Sermon for Sunday, November 6th, 2016 || All Saint’s Day, Year C, with Holy Baptism|| Ephesians 1: 11-23; Psalm 149; Luke 6: 20-31 || The Rev. Margot D. Critchfield
I love celebrating All Saints Day, because it’s such a tangible reminder that we are all intimately connected to something so much bigger than ourselves: to our histories, to all the saints who’ve been a part of shaping them, and to each other. We’re connected to the entire intercommunion—or community– of saints. And there is tremendous comfort in remembering that our world didn’t just drop out of the sky fully formed yesterday, but has been unfolding and expanding and enlarging in a way that transcends time, binding us to all those who’ve come before us and to all those who will live and breath, laugh and cry, long after we’ve gone.
And today is an especially celebratory All Saints Day for us, as we welcome two very young new saints into Christ’s church—Nathan and Isla.
Now, perhaps like me, when you were growing up you thought All Saint’s Day was all about honoring the super-holy, officially canonized by the Roman Catholic Church type saints—saints like Bernadette and Joan of Arc…Francis and Bernard. I wasn’t even raised Catholic, and I still thought that to be a saint you had to have visions and work miracles and be a religious super-hero of sorts.
So it was definitely news to me when I came back to the church as an adult and learned that we’re all saints– you, me, the person sitting next to you… our familial ancestors, our ancestors in the faith…the men and women who built this church, whose names are on windows and pillars and in books and on the altar hangings. All of us are saints together, and it says so right on page 862 of The Book of Common Prayer. It says, “The communion of saints is the whole family of God, the living and the dead, those whom we love and those whom we hurt, bound together in Christ by sacrament, prayer, and praise.”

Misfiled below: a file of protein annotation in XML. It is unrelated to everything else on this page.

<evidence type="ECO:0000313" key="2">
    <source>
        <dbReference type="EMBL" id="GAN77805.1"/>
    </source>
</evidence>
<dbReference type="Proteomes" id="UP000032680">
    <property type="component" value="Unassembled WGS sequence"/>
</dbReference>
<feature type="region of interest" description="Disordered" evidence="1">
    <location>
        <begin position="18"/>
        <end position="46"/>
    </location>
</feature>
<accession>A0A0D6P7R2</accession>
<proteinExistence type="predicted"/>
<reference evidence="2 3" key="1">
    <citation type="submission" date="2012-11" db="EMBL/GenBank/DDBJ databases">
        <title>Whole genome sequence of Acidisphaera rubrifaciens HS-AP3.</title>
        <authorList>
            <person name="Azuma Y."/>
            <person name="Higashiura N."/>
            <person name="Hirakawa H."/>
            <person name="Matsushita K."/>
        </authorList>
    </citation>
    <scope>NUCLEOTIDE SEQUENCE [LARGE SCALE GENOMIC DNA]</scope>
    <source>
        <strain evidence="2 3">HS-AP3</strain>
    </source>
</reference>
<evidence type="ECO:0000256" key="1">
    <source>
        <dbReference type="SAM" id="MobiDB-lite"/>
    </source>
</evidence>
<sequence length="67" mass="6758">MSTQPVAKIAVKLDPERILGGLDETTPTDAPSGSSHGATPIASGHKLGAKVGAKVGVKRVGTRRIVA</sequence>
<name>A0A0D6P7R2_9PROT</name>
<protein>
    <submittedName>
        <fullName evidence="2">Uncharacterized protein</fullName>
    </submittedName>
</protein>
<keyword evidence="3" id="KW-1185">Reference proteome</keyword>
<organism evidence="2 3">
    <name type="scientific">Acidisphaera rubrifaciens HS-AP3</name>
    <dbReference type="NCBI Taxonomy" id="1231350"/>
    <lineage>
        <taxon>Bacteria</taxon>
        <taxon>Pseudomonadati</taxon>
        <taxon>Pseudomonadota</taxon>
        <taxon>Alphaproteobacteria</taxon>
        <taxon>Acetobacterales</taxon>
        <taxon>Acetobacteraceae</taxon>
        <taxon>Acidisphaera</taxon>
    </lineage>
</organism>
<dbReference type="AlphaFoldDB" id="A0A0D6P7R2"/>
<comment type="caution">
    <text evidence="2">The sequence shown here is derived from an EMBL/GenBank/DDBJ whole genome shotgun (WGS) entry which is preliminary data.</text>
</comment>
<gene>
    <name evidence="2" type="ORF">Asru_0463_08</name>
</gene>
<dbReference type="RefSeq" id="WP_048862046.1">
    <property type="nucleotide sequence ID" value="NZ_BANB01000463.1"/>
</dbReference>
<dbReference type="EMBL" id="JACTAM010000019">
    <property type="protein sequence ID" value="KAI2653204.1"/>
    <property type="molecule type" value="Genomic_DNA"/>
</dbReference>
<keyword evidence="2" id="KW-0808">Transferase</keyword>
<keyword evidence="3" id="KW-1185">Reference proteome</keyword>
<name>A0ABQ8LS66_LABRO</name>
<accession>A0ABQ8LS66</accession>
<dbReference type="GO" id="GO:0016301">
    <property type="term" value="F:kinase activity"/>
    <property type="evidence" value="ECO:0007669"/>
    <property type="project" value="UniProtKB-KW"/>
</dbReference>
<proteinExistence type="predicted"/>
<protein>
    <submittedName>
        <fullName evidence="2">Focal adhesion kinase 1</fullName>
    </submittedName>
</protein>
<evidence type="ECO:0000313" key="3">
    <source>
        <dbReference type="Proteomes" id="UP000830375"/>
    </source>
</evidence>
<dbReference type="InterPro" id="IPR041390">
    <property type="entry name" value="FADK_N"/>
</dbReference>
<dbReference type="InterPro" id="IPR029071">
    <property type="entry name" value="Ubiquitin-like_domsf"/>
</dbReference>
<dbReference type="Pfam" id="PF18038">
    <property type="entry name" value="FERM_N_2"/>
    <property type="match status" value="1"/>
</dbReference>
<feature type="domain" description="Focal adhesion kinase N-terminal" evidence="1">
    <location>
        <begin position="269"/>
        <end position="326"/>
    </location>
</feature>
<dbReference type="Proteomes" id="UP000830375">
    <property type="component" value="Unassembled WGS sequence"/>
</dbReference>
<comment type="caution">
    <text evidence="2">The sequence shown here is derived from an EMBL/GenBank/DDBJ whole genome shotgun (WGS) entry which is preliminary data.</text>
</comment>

The whole family of God…bound together…in sacrament, prayer and praise. Defying political parties, defying denominational distinctions, defying all the labels we slap on each other to catalog and to characterize, defying even time itself. We are bound together with all who came before us, known and unknown, those we loved and those we hurt….bound together such that they are with us—however mysteriously– in the sacraments, in our prayers, and in our praise. Just as we will be with those who come after us. That is the communion of saints. All this wonderful connectedness!
But the communion of saints is actually even bigger and more expansive than that. The communion of saints embraces all of God’s people—not just those we love but those we hurt and those we might just as soon leave out. It embraces the poor and the rich, the hungry and those with plenty, those who mourn and those who laugh, outsiders and insiders, those who are hated and reviled, and those who are liked and respected…all those who Jesus calls blessed and all those for whom he foresees woe. The whole family of God, with no exceptions.